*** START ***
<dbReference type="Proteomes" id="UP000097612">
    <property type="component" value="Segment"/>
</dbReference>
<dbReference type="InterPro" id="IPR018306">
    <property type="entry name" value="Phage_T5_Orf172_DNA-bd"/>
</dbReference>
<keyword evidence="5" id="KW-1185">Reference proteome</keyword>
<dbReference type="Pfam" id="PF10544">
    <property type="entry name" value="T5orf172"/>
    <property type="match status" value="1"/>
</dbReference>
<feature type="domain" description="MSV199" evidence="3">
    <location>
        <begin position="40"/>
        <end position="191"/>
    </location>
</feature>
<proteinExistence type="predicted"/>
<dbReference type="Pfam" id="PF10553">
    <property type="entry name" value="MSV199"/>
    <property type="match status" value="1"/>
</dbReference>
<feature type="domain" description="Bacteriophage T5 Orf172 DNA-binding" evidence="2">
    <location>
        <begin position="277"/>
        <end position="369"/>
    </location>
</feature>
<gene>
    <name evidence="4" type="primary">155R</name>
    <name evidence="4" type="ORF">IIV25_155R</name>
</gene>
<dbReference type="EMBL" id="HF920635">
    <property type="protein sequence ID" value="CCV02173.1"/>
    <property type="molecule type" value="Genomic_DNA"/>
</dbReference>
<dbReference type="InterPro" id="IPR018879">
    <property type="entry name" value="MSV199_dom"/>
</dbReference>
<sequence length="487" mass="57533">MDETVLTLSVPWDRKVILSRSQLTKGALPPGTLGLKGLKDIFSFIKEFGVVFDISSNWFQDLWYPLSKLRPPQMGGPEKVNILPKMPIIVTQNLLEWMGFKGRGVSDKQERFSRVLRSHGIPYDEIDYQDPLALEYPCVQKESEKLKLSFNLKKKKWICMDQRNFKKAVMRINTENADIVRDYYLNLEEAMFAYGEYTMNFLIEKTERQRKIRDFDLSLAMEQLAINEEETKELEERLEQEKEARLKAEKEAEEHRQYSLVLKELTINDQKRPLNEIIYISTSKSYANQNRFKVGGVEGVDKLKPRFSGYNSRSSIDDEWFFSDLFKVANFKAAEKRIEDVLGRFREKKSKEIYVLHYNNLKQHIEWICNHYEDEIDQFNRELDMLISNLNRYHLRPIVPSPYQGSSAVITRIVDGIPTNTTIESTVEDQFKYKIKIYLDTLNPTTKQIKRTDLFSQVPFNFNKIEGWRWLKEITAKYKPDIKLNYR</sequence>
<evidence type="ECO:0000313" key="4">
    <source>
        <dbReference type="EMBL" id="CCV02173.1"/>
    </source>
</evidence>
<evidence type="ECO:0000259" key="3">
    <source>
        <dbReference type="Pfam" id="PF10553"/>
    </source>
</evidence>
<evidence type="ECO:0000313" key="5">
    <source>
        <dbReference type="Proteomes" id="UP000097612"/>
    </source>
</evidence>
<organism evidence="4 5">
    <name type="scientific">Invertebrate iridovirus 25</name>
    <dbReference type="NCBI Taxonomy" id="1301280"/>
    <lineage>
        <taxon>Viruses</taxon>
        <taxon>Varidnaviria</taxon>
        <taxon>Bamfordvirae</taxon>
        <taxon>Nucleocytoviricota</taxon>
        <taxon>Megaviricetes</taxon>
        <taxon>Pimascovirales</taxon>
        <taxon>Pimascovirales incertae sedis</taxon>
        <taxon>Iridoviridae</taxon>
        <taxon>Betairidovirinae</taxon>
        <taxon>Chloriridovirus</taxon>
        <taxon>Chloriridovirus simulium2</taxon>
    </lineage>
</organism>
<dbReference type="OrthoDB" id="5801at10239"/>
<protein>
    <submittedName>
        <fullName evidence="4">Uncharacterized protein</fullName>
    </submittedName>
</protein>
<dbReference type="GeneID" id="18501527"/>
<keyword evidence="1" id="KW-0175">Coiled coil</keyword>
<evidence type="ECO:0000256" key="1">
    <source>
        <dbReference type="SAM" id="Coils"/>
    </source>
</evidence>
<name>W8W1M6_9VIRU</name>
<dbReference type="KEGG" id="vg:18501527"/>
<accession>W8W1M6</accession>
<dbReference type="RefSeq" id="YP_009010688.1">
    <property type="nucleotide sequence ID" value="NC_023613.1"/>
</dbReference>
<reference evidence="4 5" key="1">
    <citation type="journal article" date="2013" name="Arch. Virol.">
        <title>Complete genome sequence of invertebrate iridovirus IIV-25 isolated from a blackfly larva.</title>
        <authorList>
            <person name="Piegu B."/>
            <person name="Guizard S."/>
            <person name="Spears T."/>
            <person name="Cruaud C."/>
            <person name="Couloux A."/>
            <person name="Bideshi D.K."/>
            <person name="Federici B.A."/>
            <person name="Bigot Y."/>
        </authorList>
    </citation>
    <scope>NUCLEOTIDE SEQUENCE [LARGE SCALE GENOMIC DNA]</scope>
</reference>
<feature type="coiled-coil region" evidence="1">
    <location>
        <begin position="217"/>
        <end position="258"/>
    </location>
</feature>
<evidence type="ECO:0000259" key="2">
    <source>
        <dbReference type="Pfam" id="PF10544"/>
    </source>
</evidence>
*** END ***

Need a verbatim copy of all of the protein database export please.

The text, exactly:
<dbReference type="Proteomes" id="UP000097612">
    <property type="component" value="Segment"/>
</dbReference>
<dbReference type="InterPro" id="IPR018306">
    <property type="entry name" value="Phage_T5_Orf172_DNA-bd"/>
</dbReference>
<keyword evidence="5" id="KW-1185">Reference proteome</keyword>
<dbReference type="Pfam" id="PF10544">
    <property type="entry name" value="T5orf172"/>
    <property type="match status" value="1"/>
</dbReference>
<feature type="domain" description="MSV199" evidence="3">
    <location>
        <begin position="40"/>
        <end position="191"/>
    </location>
</feature>
<proteinExistence type="predicted"/>
<dbReference type="Pfam" id="PF10553">
    <property type="entry name" value="MSV199"/>
    <property type="match status" value="1"/>
</dbReference>
<feature type="domain" description="Bacteriophage T5 Orf172 DNA-binding" evidence="2">
    <location>
        <begin position="277"/>
        <end position="369"/>
    </location>
</feature>
<gene>
    <name evidence="4" type="primary">155R</name>
    <name evidence="4" type="ORF">IIV25_155R</name>
</gene>
<dbReference type="EMBL" id="HF920635">
    <property type="protein sequence ID" value="CCV02173.1"/>
    <property type="molecule type" value="Genomic_DNA"/>
</dbReference>
<dbReference type="InterPro" id="IPR018879">
    <property type="entry name" value="MSV199_dom"/>
</dbReference>
<sequence length="487" mass="57533">MDETVLTLSVPWDRKVILSRSQLTKGALPPGTLGLKGLKDIFSFIKEFGVVFDISSNWFQDLWYPLSKLRPPQMGGPEKVNILPKMPIIVTQNLLEWMGFKGRGVSDKQERFSRVLRSHGIPYDEIDYQDPLALEYPCVQKESEKLKLSFNLKKKKWICMDQRNFKKAVMRINTENADIVRDYYLNLEEAMFAYGEYTMNFLIEKTERQRKIRDFDLSLAMEQLAINEEETKELEERLEQEKEARLKAEKEAEEHRQYSLVLKELTINDQKRPLNEIIYISTSKSYANQNRFKVGGVEGVDKLKPRFSGYNSRSSIDDEWFFSDLFKVANFKAAEKRIEDVLGRFREKKSKEIYVLHYNNLKQHIEWICNHYEDEIDQFNRELDMLISNLNRYHLRPIVPSPYQGSSAVITRIVDGIPTNTTIESTVEDQFKYKIKIYLDTLNPTTKQIKRTDLFSQVPFNFNKIEGWRWLKEITAKYKPDIKLNYR</sequence>
<evidence type="ECO:0000313" key="4">
    <source>
        <dbReference type="EMBL" id="CCV02173.1"/>
    </source>
</evidence>
<evidence type="ECO:0000259" key="3">
    <source>
        <dbReference type="Pfam" id="PF10553"/>
    </source>
</evidence>
<evidence type="ECO:0000313" key="5">
    <source>
        <dbReference type="Proteomes" id="UP000097612"/>
    </source>
</evidence>
<organism evidence="4 5">
    <name type="scientific">Invertebrate iridovirus 25</name>
    <dbReference type="NCBI Taxonomy" id="1301280"/>
    <lineage>
        <taxon>Viruses</taxon>
        <taxon>Varidnaviria</taxon>
        <taxon>Bamfordvirae</taxon>
        <taxon>Nucleocytoviricota</taxon>
        <taxon>Megaviricetes</taxon>
        <taxon>Pimascovirales</taxon>
        <taxon>Pimascovirales incertae sedis</taxon>
        <taxon>Iridoviridae</taxon>
        <taxon>Betairidovirinae</taxon>
        <taxon>Chloriridovirus</taxon>
        <taxon>Chloriridovirus simulium2</taxon>
    </lineage>
</organism>
<dbReference type="OrthoDB" id="5801at10239"/>
<protein>
    <submittedName>
        <fullName evidence="4">Uncharacterized protein</fullName>
    </submittedName>
</protein>
<dbReference type="GeneID" id="18501527"/>
<keyword evidence="1" id="KW-0175">Coiled coil</keyword>
<evidence type="ECO:0000256" key="1">
    <source>
        <dbReference type="SAM" id="Coils"/>
    </source>
</evidence>
<name>W8W1M6_9VIRU</name>
<dbReference type="KEGG" id="vg:18501527"/>
<accession>W8W1M6</accession>
<dbReference type="RefSeq" id="YP_009010688.1">
    <property type="nucleotide sequence ID" value="NC_023613.1"/>
</dbReference>
<reference evidence="4 5" key="1">
    <citation type="journal article" date="2013" name="Arch. Virol.">
        <title>Complete genome sequence of invertebrate iridovirus IIV-25 isolated from a blackfly larva.</title>
        <authorList>
            <person name="Piegu B."/>
            <person name="Guizard S."/>
            <person name="Spears T."/>
            <person name="Cruaud C."/>
            <person name="Couloux A."/>
            <person name="Bideshi D.K."/>
            <person name="Federici B.A."/>
            <person name="Bigot Y."/>
        </authorList>
    </citation>
    <scope>NUCLEOTIDE SEQUENCE [LARGE SCALE GENOMIC DNA]</scope>
</reference>
<feature type="coiled-coil region" evidence="1">
    <location>
        <begin position="217"/>
        <end position="258"/>
    </location>
</feature>
<evidence type="ECO:0000259" key="2">
    <source>
        <dbReference type="Pfam" id="PF10544"/>
    </source>
</evidence>